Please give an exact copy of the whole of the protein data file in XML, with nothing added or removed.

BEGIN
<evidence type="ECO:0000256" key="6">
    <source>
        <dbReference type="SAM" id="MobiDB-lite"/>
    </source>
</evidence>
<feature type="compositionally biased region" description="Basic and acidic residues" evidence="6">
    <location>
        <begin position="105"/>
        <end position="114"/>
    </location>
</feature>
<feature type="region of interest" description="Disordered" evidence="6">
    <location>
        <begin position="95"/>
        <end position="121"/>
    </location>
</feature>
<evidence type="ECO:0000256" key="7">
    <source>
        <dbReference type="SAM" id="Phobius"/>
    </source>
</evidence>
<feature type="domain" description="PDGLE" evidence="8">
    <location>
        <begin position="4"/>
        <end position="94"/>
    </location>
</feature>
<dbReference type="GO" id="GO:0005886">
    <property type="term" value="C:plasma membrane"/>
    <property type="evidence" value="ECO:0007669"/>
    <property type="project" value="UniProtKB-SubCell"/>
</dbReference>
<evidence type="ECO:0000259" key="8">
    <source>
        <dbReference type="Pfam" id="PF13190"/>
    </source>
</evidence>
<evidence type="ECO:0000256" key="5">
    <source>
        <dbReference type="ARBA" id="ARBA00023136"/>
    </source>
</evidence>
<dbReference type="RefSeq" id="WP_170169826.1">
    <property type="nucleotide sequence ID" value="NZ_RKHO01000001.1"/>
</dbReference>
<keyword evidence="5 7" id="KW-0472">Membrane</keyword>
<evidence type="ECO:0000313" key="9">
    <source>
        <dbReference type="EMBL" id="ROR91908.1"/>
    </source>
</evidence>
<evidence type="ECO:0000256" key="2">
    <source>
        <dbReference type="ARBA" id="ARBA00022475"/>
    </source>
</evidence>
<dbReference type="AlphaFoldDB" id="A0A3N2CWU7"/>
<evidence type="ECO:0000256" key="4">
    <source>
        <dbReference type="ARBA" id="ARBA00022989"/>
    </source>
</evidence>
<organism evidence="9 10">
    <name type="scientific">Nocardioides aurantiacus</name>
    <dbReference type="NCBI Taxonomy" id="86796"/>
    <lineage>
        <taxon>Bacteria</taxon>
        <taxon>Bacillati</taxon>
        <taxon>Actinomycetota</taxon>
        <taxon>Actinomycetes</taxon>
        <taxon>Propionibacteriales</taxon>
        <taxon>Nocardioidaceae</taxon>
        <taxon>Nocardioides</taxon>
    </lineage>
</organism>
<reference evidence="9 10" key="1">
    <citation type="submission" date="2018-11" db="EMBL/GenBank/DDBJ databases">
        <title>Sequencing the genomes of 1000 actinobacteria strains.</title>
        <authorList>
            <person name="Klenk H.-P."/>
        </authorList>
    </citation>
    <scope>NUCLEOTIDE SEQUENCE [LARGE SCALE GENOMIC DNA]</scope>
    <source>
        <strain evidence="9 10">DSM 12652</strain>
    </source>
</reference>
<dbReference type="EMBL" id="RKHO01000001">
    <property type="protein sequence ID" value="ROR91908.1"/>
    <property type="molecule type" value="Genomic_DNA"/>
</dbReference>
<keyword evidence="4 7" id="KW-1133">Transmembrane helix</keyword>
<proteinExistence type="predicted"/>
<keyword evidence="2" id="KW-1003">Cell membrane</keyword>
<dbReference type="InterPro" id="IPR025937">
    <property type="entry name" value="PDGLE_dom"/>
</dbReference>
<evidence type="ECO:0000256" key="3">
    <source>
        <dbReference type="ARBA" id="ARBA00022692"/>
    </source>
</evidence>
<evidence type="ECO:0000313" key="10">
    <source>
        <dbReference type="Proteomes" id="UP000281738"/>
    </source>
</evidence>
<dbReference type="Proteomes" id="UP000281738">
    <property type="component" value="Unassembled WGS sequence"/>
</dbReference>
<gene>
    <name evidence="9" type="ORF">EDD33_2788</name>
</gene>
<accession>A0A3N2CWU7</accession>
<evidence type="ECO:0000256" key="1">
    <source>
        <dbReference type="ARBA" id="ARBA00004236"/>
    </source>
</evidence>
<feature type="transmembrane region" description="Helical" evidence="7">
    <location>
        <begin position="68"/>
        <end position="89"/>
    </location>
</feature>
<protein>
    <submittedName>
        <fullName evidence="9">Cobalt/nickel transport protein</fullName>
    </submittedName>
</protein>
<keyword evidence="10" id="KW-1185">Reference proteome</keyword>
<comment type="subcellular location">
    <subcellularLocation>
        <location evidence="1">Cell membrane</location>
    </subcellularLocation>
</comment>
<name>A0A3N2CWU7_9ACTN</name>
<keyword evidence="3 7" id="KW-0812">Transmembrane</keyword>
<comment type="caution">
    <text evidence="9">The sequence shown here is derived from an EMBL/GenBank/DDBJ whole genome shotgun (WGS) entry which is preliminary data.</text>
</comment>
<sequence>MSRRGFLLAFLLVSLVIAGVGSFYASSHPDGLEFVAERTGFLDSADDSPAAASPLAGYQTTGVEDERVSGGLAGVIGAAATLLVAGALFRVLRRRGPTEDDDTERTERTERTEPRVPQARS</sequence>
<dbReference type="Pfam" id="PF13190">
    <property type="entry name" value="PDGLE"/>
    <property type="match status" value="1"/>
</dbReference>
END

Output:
<evidence type="ECO:0000256" key="6">
    <source>
        <dbReference type="SAM" id="MobiDB-lite"/>
    </source>
</evidence>
<feature type="compositionally biased region" description="Basic and acidic residues" evidence="6">
    <location>
        <begin position="105"/>
        <end position="114"/>
    </location>
</feature>
<feature type="region of interest" description="Disordered" evidence="6">
    <location>
        <begin position="95"/>
        <end position="121"/>
    </location>
</feature>
<evidence type="ECO:0000256" key="7">
    <source>
        <dbReference type="SAM" id="Phobius"/>
    </source>
</evidence>
<feature type="domain" description="PDGLE" evidence="8">
    <location>
        <begin position="4"/>
        <end position="94"/>
    </location>
</feature>
<dbReference type="GO" id="GO:0005886">
    <property type="term" value="C:plasma membrane"/>
    <property type="evidence" value="ECO:0007669"/>
    <property type="project" value="UniProtKB-SubCell"/>
</dbReference>
<evidence type="ECO:0000259" key="8">
    <source>
        <dbReference type="Pfam" id="PF13190"/>
    </source>
</evidence>
<evidence type="ECO:0000256" key="5">
    <source>
        <dbReference type="ARBA" id="ARBA00023136"/>
    </source>
</evidence>
<dbReference type="RefSeq" id="WP_170169826.1">
    <property type="nucleotide sequence ID" value="NZ_RKHO01000001.1"/>
</dbReference>
<keyword evidence="5 7" id="KW-0472">Membrane</keyword>
<evidence type="ECO:0000313" key="9">
    <source>
        <dbReference type="EMBL" id="ROR91908.1"/>
    </source>
</evidence>
<evidence type="ECO:0000256" key="2">
    <source>
        <dbReference type="ARBA" id="ARBA00022475"/>
    </source>
</evidence>
<dbReference type="AlphaFoldDB" id="A0A3N2CWU7"/>
<evidence type="ECO:0000256" key="4">
    <source>
        <dbReference type="ARBA" id="ARBA00022989"/>
    </source>
</evidence>
<organism evidence="9 10">
    <name type="scientific">Nocardioides aurantiacus</name>
    <dbReference type="NCBI Taxonomy" id="86796"/>
    <lineage>
        <taxon>Bacteria</taxon>
        <taxon>Bacillati</taxon>
        <taxon>Actinomycetota</taxon>
        <taxon>Actinomycetes</taxon>
        <taxon>Propionibacteriales</taxon>
        <taxon>Nocardioidaceae</taxon>
        <taxon>Nocardioides</taxon>
    </lineage>
</organism>
<reference evidence="9 10" key="1">
    <citation type="submission" date="2018-11" db="EMBL/GenBank/DDBJ databases">
        <title>Sequencing the genomes of 1000 actinobacteria strains.</title>
        <authorList>
            <person name="Klenk H.-P."/>
        </authorList>
    </citation>
    <scope>NUCLEOTIDE SEQUENCE [LARGE SCALE GENOMIC DNA]</scope>
    <source>
        <strain evidence="9 10">DSM 12652</strain>
    </source>
</reference>
<dbReference type="EMBL" id="RKHO01000001">
    <property type="protein sequence ID" value="ROR91908.1"/>
    <property type="molecule type" value="Genomic_DNA"/>
</dbReference>
<keyword evidence="4 7" id="KW-1133">Transmembrane helix</keyword>
<proteinExistence type="predicted"/>
<keyword evidence="2" id="KW-1003">Cell membrane</keyword>
<dbReference type="InterPro" id="IPR025937">
    <property type="entry name" value="PDGLE_dom"/>
</dbReference>
<evidence type="ECO:0000256" key="3">
    <source>
        <dbReference type="ARBA" id="ARBA00022692"/>
    </source>
</evidence>
<evidence type="ECO:0000313" key="10">
    <source>
        <dbReference type="Proteomes" id="UP000281738"/>
    </source>
</evidence>
<dbReference type="Proteomes" id="UP000281738">
    <property type="component" value="Unassembled WGS sequence"/>
</dbReference>
<gene>
    <name evidence="9" type="ORF">EDD33_2788</name>
</gene>
<accession>A0A3N2CWU7</accession>
<evidence type="ECO:0000256" key="1">
    <source>
        <dbReference type="ARBA" id="ARBA00004236"/>
    </source>
</evidence>
<feature type="transmembrane region" description="Helical" evidence="7">
    <location>
        <begin position="68"/>
        <end position="89"/>
    </location>
</feature>
<protein>
    <submittedName>
        <fullName evidence="9">Cobalt/nickel transport protein</fullName>
    </submittedName>
</protein>
<keyword evidence="10" id="KW-1185">Reference proteome</keyword>
<comment type="subcellular location">
    <subcellularLocation>
        <location evidence="1">Cell membrane</location>
    </subcellularLocation>
</comment>
<name>A0A3N2CWU7_9ACTN</name>
<keyword evidence="3 7" id="KW-0812">Transmembrane</keyword>
<comment type="caution">
    <text evidence="9">The sequence shown here is derived from an EMBL/GenBank/DDBJ whole genome shotgun (WGS) entry which is preliminary data.</text>
</comment>
<sequence>MSRRGFLLAFLLVSLVIAGVGSFYASSHPDGLEFVAERTGFLDSADDSPAAASPLAGYQTTGVEDERVSGGLAGVIGAAATLLVAGALFRVLRRRGPTEDDDTERTERTERTEPRVPQARS</sequence>
<dbReference type="Pfam" id="PF13190">
    <property type="entry name" value="PDGLE"/>
    <property type="match status" value="1"/>
</dbReference>